What’s wrong with you?
Many of us have been asked that question at one time or another and we will usually find our defenses going up immediately and replying with a quick “nothing” or “what’s wrong with you?!”
If the answer is really nothing, then why would we get so defensive? Maybe there is something wrong with us.
If you were to sit in a quiet room with paper and pen, with nobody else around, look deep inside and tell yourself the truth, the answer to the question might surprise you.
Think about it for a minute. What are some of the thoughts and feelings that you carry around with you every day? Things such as …: I’m too this; I’m not very good at that; Compared to so-and-so, I’m just…
I will suggest that with some honest reflection, before long your list may be off the page.
So where did this list come from and, is it in fact, true?
Our teachers, parents, siblings and other kids we grew up with all had varying opinions about who they thought we were, who we were supposed to be and what we were doing “wrong” in our lives.
Not knowing any better at the time, quite often we chose to believe them.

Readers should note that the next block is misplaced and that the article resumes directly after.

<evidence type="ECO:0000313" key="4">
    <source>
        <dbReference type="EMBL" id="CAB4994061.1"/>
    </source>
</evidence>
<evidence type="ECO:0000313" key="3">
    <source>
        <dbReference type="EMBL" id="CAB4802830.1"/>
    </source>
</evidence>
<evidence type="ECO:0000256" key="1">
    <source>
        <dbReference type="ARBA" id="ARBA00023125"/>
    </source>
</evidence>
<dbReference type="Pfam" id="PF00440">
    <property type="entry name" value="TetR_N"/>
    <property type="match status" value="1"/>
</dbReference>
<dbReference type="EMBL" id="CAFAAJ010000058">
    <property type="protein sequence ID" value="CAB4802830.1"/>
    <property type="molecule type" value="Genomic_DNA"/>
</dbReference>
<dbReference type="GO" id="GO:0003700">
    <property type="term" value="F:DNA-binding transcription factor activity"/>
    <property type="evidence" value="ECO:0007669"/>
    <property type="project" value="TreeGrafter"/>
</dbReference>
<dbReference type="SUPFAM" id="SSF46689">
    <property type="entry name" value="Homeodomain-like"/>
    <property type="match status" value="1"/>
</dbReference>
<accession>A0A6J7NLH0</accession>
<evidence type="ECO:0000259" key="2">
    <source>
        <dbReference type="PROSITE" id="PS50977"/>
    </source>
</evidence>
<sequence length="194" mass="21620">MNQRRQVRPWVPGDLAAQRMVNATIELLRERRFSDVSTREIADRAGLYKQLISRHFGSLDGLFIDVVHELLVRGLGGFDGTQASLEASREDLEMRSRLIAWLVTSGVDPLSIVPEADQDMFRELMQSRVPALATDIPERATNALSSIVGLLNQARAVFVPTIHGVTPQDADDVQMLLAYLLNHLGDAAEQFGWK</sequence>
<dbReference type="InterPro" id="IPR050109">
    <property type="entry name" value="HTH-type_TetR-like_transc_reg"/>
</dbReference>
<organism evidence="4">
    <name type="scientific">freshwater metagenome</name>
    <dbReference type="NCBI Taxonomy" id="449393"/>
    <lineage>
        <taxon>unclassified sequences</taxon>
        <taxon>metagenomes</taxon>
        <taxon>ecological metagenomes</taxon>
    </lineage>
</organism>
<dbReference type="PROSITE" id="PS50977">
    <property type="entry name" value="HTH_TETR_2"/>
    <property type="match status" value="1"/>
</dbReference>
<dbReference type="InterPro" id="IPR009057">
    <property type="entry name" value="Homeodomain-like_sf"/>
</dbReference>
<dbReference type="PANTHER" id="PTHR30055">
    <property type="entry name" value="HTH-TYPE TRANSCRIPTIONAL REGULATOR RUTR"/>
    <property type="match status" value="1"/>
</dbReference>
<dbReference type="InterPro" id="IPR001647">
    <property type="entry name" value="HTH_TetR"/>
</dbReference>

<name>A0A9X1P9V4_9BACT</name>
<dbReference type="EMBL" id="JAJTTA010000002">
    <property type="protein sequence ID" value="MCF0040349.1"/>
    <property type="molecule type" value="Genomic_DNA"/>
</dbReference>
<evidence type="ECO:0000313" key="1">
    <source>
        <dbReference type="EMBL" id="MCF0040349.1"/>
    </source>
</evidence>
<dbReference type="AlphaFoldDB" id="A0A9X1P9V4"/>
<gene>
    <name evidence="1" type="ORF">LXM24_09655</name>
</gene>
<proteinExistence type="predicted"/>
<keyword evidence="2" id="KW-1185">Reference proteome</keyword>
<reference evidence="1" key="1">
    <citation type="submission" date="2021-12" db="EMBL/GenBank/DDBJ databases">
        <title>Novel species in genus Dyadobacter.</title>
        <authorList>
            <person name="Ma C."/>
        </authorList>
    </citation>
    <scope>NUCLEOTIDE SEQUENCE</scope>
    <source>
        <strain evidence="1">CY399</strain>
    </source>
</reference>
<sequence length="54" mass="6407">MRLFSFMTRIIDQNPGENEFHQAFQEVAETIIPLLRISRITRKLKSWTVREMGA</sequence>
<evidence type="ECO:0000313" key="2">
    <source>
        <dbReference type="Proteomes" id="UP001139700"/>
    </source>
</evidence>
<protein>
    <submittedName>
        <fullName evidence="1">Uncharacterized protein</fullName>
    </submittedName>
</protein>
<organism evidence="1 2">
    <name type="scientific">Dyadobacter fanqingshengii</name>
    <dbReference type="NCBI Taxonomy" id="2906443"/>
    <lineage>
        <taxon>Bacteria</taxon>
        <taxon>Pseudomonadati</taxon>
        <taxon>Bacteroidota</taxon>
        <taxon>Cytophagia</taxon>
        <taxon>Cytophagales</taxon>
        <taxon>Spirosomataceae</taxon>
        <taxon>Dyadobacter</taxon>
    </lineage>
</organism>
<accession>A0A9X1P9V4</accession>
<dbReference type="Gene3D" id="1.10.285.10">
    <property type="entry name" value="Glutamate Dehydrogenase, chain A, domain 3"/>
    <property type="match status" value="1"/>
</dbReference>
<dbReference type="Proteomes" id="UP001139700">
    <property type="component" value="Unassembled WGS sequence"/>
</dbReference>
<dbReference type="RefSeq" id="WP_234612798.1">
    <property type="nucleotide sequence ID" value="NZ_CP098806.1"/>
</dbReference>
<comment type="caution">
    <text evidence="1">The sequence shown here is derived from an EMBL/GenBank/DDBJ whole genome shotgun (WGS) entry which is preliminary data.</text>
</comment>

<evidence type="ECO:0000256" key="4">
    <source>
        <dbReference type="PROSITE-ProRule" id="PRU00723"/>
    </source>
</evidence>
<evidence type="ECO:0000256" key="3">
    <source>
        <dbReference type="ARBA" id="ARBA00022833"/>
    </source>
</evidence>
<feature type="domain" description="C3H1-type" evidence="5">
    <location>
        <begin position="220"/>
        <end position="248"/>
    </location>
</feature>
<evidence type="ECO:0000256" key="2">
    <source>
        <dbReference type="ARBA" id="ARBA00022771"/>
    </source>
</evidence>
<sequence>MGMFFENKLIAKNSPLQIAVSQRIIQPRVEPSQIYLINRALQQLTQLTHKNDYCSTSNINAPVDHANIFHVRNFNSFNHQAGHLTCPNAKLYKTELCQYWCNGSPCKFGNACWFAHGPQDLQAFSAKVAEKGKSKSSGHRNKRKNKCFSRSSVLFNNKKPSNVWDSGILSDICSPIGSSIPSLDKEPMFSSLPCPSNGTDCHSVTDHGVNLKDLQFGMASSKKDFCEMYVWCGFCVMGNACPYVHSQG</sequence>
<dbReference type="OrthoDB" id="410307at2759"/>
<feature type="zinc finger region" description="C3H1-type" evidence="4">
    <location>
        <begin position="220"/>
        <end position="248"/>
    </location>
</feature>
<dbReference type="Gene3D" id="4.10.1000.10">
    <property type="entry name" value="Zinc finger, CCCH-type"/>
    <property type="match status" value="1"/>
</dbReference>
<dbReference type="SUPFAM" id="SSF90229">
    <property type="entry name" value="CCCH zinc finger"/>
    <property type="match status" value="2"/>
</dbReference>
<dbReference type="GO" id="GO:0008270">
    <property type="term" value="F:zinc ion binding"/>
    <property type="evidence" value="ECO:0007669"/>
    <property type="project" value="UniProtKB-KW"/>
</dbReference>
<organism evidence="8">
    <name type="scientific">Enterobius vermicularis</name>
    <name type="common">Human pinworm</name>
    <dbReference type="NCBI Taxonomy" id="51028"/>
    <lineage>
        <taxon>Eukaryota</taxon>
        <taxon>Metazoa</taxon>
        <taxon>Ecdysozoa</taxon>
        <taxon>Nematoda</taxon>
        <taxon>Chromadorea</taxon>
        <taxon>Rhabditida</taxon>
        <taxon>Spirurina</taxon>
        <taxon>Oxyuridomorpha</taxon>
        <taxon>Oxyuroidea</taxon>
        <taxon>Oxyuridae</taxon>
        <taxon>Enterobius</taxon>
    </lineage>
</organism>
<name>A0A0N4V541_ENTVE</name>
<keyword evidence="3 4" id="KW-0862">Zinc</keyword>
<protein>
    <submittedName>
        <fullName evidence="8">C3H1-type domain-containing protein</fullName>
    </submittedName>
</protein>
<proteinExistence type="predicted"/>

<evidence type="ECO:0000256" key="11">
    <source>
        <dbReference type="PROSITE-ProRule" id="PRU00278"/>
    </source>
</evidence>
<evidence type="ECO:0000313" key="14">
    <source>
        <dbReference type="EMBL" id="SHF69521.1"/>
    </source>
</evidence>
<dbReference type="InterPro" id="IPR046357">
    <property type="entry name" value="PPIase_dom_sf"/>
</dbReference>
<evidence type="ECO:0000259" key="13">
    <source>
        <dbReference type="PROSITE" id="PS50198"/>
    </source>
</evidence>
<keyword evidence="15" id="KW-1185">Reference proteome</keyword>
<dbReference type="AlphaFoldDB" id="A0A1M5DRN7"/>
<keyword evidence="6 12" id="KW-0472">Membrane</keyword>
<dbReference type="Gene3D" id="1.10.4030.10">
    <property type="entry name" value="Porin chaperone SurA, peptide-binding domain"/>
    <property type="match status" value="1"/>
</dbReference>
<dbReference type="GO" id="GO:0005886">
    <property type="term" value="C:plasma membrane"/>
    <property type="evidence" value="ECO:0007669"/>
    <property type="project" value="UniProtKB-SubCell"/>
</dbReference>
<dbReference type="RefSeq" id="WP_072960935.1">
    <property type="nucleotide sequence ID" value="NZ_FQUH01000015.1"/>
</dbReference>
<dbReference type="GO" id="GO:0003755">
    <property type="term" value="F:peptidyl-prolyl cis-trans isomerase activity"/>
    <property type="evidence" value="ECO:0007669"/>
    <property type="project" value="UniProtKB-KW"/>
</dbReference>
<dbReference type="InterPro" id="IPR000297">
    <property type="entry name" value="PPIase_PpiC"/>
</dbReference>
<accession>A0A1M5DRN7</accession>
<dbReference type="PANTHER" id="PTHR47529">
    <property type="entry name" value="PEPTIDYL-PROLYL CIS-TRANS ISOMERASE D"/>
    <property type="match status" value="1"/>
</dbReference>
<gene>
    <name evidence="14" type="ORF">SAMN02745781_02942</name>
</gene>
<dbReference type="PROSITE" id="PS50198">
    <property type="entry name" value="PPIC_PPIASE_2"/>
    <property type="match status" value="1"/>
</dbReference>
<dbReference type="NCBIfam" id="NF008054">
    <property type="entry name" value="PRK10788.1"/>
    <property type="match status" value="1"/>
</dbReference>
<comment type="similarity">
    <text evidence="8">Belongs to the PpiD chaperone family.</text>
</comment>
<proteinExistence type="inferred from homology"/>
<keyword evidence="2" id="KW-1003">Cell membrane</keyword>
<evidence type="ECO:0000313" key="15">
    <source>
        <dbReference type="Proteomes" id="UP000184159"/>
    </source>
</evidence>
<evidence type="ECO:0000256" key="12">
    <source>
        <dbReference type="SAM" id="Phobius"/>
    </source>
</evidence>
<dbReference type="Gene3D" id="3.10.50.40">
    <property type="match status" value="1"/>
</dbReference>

An interesting question to ask ourselves as we look back is: “Were they always just talking to us?”
There is a theory that everyone and everything we encounter in life is a mirror for ourselves.
When I have been critical of someone else, in each case, when I told myself the truth, I wasn’t really talking to them. I was talking to me.
They were simply showing me a piece of myself that I did not like, a piece that I was unaware of at the time. My criticism of them was a reflection of the inadequacy I felt inside.
I can see now that the reverse was also true at times. Some of the teachers and authorities in my life were unwittingly doing the same thing with me.
Pointing out the flaws in others is an unconscious (and easy) strategy that almost all of us employ when we are unwilling to be honest with ourselves.
Do we really think we can see the faults of others so easily simply because we are that wise?
No, in fact many times it’s because we are doing the same thing in our lives, we just don’t see it yet.
Maybe we do it to a lesser degree or in a different arena, but we are still doing it, and their annoying behaviour is magnifying it for us to see.
The wisest people in my life all had one thing in common.
Each of them reminded me that I am whole and to treat myself with kindness and respect, and encouraged me to discover the parts of myself I don’t know yet, rather than telling me what parts are broken or how I “should” be.
I’d ask you to take a look back in your life at who was critical of you and why. Was it really about you or is it possible that you simply took on the unconscious beliefs of someone else who was hurting inside?
Could you now forgive some of these people from your past for being so critical with you?
Or maybe it’s time to forgive yourself for choosing to believe them.
What are your thoughts? (comments below)